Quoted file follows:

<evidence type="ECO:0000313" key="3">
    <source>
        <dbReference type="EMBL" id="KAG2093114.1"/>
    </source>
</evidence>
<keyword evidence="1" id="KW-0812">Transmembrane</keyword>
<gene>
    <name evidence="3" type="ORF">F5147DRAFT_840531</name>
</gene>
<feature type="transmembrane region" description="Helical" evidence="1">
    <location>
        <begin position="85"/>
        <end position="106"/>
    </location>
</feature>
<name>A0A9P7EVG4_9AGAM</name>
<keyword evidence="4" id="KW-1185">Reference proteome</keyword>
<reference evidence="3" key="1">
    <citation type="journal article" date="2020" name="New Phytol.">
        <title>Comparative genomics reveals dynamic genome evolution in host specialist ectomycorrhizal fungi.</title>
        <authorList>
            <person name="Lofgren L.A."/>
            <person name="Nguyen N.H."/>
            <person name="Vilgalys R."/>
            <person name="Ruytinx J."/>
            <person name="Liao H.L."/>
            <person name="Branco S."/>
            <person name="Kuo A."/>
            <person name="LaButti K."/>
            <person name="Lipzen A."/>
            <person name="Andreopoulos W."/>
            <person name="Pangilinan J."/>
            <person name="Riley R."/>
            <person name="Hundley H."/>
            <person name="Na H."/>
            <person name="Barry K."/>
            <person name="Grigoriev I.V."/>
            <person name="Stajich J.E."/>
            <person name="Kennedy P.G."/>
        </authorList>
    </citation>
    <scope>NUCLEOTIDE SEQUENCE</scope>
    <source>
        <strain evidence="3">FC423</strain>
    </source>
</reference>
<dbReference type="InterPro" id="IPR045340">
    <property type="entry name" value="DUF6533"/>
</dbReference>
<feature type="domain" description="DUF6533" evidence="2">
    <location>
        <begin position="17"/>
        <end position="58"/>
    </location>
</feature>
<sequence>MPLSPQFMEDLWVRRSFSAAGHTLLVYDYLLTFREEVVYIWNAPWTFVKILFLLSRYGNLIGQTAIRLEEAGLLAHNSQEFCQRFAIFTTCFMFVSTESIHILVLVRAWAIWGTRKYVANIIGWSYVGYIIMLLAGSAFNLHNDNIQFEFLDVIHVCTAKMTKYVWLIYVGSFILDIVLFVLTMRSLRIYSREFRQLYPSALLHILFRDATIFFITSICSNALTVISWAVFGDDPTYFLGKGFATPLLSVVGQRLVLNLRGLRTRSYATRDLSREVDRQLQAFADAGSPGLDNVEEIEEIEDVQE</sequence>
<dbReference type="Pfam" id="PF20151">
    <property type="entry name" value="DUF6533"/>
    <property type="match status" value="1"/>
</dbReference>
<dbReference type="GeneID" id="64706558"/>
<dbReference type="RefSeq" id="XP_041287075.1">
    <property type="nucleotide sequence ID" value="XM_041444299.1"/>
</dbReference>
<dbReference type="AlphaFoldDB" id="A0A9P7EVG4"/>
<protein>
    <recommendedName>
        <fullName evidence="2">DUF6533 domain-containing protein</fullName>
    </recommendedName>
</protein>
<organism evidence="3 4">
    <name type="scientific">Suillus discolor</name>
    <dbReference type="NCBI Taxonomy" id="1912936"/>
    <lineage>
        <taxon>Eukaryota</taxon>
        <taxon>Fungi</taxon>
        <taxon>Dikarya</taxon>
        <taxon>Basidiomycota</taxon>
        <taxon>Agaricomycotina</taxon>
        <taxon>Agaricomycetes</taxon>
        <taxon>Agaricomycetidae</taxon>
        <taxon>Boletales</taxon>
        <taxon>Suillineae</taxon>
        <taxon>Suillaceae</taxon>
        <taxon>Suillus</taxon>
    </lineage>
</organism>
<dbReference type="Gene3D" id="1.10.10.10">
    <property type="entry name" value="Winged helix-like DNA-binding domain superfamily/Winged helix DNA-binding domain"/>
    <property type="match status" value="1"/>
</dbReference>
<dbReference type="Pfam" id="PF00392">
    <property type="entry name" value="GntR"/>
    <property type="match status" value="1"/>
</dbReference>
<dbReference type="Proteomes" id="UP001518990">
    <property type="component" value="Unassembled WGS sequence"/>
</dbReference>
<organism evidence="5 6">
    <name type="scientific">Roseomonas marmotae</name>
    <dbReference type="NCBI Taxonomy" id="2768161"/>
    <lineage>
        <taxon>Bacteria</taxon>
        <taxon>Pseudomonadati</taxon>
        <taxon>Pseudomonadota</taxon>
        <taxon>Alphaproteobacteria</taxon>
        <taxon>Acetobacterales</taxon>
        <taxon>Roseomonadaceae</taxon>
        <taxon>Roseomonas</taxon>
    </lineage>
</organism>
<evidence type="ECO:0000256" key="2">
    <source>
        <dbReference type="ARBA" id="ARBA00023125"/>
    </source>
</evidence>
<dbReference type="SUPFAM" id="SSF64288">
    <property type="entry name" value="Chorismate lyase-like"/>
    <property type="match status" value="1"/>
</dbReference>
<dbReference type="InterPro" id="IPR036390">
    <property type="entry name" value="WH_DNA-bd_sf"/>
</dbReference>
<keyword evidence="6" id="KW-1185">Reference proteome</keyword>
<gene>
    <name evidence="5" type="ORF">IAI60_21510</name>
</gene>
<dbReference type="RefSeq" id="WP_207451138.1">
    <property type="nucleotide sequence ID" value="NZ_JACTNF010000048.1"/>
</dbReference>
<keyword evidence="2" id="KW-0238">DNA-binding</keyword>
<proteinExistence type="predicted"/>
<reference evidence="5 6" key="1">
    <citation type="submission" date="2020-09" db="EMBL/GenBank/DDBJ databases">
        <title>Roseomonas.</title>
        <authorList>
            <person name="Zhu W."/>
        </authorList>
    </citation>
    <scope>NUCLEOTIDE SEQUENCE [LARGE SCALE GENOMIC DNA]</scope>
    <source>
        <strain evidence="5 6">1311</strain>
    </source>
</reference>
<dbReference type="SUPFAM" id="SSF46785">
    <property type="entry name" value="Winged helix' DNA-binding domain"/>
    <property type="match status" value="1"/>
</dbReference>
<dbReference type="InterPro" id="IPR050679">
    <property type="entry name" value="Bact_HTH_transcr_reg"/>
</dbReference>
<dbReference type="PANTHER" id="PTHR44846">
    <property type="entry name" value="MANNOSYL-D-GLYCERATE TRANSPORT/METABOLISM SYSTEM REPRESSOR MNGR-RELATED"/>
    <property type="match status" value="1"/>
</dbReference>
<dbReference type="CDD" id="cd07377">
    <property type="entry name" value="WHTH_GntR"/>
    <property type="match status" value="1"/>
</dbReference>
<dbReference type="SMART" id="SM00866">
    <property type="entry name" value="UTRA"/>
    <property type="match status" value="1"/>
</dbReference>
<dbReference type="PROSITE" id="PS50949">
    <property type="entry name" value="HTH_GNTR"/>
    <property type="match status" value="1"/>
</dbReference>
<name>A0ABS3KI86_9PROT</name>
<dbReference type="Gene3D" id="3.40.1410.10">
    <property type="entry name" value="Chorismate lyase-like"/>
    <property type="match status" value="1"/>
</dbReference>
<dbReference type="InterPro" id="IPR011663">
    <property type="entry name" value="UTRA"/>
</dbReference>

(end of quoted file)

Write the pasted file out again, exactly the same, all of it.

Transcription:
<evidence type="ECO:0000313" key="3">
    <source>
        <dbReference type="EMBL" id="KAG2093114.1"/>
    </source>
</evidence>
<keyword evidence="1" id="KW-0812">Transmembrane</keyword>
<gene>
    <name evidence="3" type="ORF">F5147DRAFT_840531</name>
</gene>
<feature type="transmembrane region" description="Helical" evidence="1">
    <location>
        <begin position="85"/>
        <end position="106"/>
    </location>
</feature>
<name>A0A9P7EVG4_9AGAM</name>
<keyword evidence="4" id="KW-1185">Reference proteome</keyword>
<reference evidence="3" key="1">
    <citation type="journal article" date="2020" name="New Phytol.">
        <title>Comparative genomics reveals dynamic genome evolution in host specialist ectomycorrhizal fungi.</title>
        <authorList>
            <person name="Lofgren L.A."/>
            <person name="Nguyen N.H."/>
            <person name="Vilgalys R."/>
            <person name="Ruytinx J."/>
            <person name="Liao H.L."/>
            <person name="Branco S."/>
            <person name="Kuo A."/>
            <person name="LaButti K."/>
            <person name="Lipzen A."/>
            <person name="Andreopoulos W."/>
            <person name="Pangilinan J."/>
            <person name="Riley R."/>
            <person name="Hundley H."/>
            <person name="Na H."/>
            <person name="Barry K."/>
            <person name="Grigoriev I.V."/>
            <person name="Stajich J.E."/>
            <person name="Kennedy P.G."/>
        </authorList>
    </citation>
    <scope>NUCLEOTIDE SEQUENCE</scope>
    <source>
        <strain evidence="3">FC423</strain>
    </source>
</reference>
<dbReference type="InterPro" id="IPR045340">
    <property type="entry name" value="DUF6533"/>
</dbReference>
<feature type="domain" description="DUF6533" evidence="2">
    <location>
        <begin position="17"/>
        <end position="58"/>
    </location>
</feature>
<sequence>MPLSPQFMEDLWVRRSFSAAGHTLLVYDYLLTFREEVVYIWNAPWTFVKILFLLSRYGNLIGQTAIRLEEAGLLAHNSQEFCQRFAIFTTCFMFVSTESIHILVLVRAWAIWGTRKYVANIIGWSYVGYIIMLLAGSAFNLHNDNIQFEFLDVIHVCTAKMTKYVWLIYVGSFILDIVLFVLTMRSLRIYSREFRQLYPSALLHILFRDATIFFITSICSNALTVISWAVFGDDPTYFLGKGFATPLLSVVGQRLVLNLRGLRTRSYATRDLSREVDRQLQAFADAGSPGLDNVEEIEEIEDVQE</sequence>
<dbReference type="Pfam" id="PF20151">
    <property type="entry name" value="DUF6533"/>
    <property type="match status" value="1"/>
</dbReference>
<dbReference type="GeneID" id="64706558"/>
<dbReference type="RefSeq" id="XP_041287075.1">
    <property type="nucleotide sequence ID" value="XM_041444299.1"/>
</dbReference>
<dbReference type="AlphaFoldDB" id="A0A9P7EVG4"/>
<protein>
    <recommendedName>
        <fullName evidence="2">DUF6533 domain-containing protein</fullName>
    </recommendedName>
</protein>
<organism evidence="3 4">
    <name type="scientific">Suillus discolor</name>
    <dbReference type="NCBI Taxonomy" id="1912936"/>
    <lineage>
        <taxon>Eukaryota</taxon>
        <taxon>Fungi</taxon>
        <taxon>Dikarya</taxon>
        <taxon>Basidiomycota</taxon>
        <taxon>Agaricomycotina</taxon>
        <taxon>Agaricomycetes</taxon>
        <taxon>Agaricomycetidae</taxon>
        <taxon>Boletales</taxon>
        <taxon>Suillineae</taxon>
        <taxon>Suillaceae</taxon>
        <taxon>Suillus</taxon>
    </lineage>
</organism>
<dbReference type="Gene3D" id="1.10.10.10">
    <property type="entry name" value="Winged helix-like DNA-binding domain superfamily/Winged helix DNA-binding domain"/>
    <property type="match status" value="1"/>
</dbReference>
<dbReference type="Pfam" id="PF00392">
    <property type="entry name" value="GntR"/>
    <property type="match status" value="1"/>
</dbReference>
<dbReference type="Proteomes" id="UP001518990">
    <property type="component" value="Unassembled WGS sequence"/>
</dbReference>
<organism evidence="5 6">
    <name type="scientific">Roseomonas marmotae</name>
    <dbReference type="NCBI Taxonomy" id="2768161"/>
    <lineage>
        <taxon>Bacteria</taxon>
        <taxon>Pseudomonadati</taxon>
        <taxon>Pseudomonadota</taxon>
        <taxon>Alphaproteobacteria</taxon>
        <taxon>Acetobacterales</taxon>
        <taxon>Roseomonadaceae</taxon>
        <taxon>Roseomonas</taxon>
    </lineage>
</organism>
<evidence type="ECO:0000256" key="2">
    <source>
        <dbReference type="ARBA" id="ARBA00023125"/>
    </source>
</evidence>
<dbReference type="SUPFAM" id="SSF64288">
    <property type="entry name" value="Chorismate lyase-like"/>
    <property type="match status" value="1"/>
</dbReference>
<dbReference type="InterPro" id="IPR036390">
    <property type="entry name" value="WH_DNA-bd_sf"/>
</dbReference>
<keyword evidence="6" id="KW-1185">Reference proteome</keyword>
<gene>
    <name evidence="5" type="ORF">IAI60_21510</name>
</gene>
<dbReference type="RefSeq" id="WP_207451138.1">
    <property type="nucleotide sequence ID" value="NZ_JACTNF010000048.1"/>
</dbReference>
<keyword evidence="2" id="KW-0238">DNA-binding</keyword>
<proteinExistence type="predicted"/>
<reference evidence="5 6" key="1">
    <citation type="submission" date="2020-09" db="EMBL/GenBank/DDBJ databases">
        <title>Roseomonas.</title>
        <authorList>
            <person name="Zhu W."/>
        </authorList>
    </citation>
    <scope>NUCLEOTIDE SEQUENCE [LARGE SCALE GENOMIC DNA]</scope>
    <source>
        <strain evidence="5 6">1311</strain>
    </source>
</reference>
<dbReference type="SUPFAM" id="SSF46785">
    <property type="entry name" value="Winged helix' DNA-binding domain"/>
    <property type="match status" value="1"/>
</dbReference>
<dbReference type="InterPro" id="IPR050679">
    <property type="entry name" value="Bact_HTH_transcr_reg"/>
</dbReference>
<dbReference type="PANTHER" id="PTHR44846">
    <property type="entry name" value="MANNOSYL-D-GLYCERATE TRANSPORT/METABOLISM SYSTEM REPRESSOR MNGR-RELATED"/>
    <property type="match status" value="1"/>
</dbReference>
<dbReference type="CDD" id="cd07377">
    <property type="entry name" value="WHTH_GntR"/>
    <property type="match status" value="1"/>
</dbReference>
<dbReference type="SMART" id="SM00866">
    <property type="entry name" value="UTRA"/>
    <property type="match status" value="1"/>
</dbReference>
<dbReference type="PROSITE" id="PS50949">
    <property type="entry name" value="HTH_GNTR"/>
    <property type="match status" value="1"/>
</dbReference>
<name>A0ABS3KI86_9PROT</name>
<dbReference type="Gene3D" id="3.40.1410.10">
    <property type="entry name" value="Chorismate lyase-like"/>
    <property type="match status" value="1"/>
</dbReference>
<dbReference type="InterPro" id="IPR011663">
    <property type="entry name" value="UTRA"/>
</dbReference>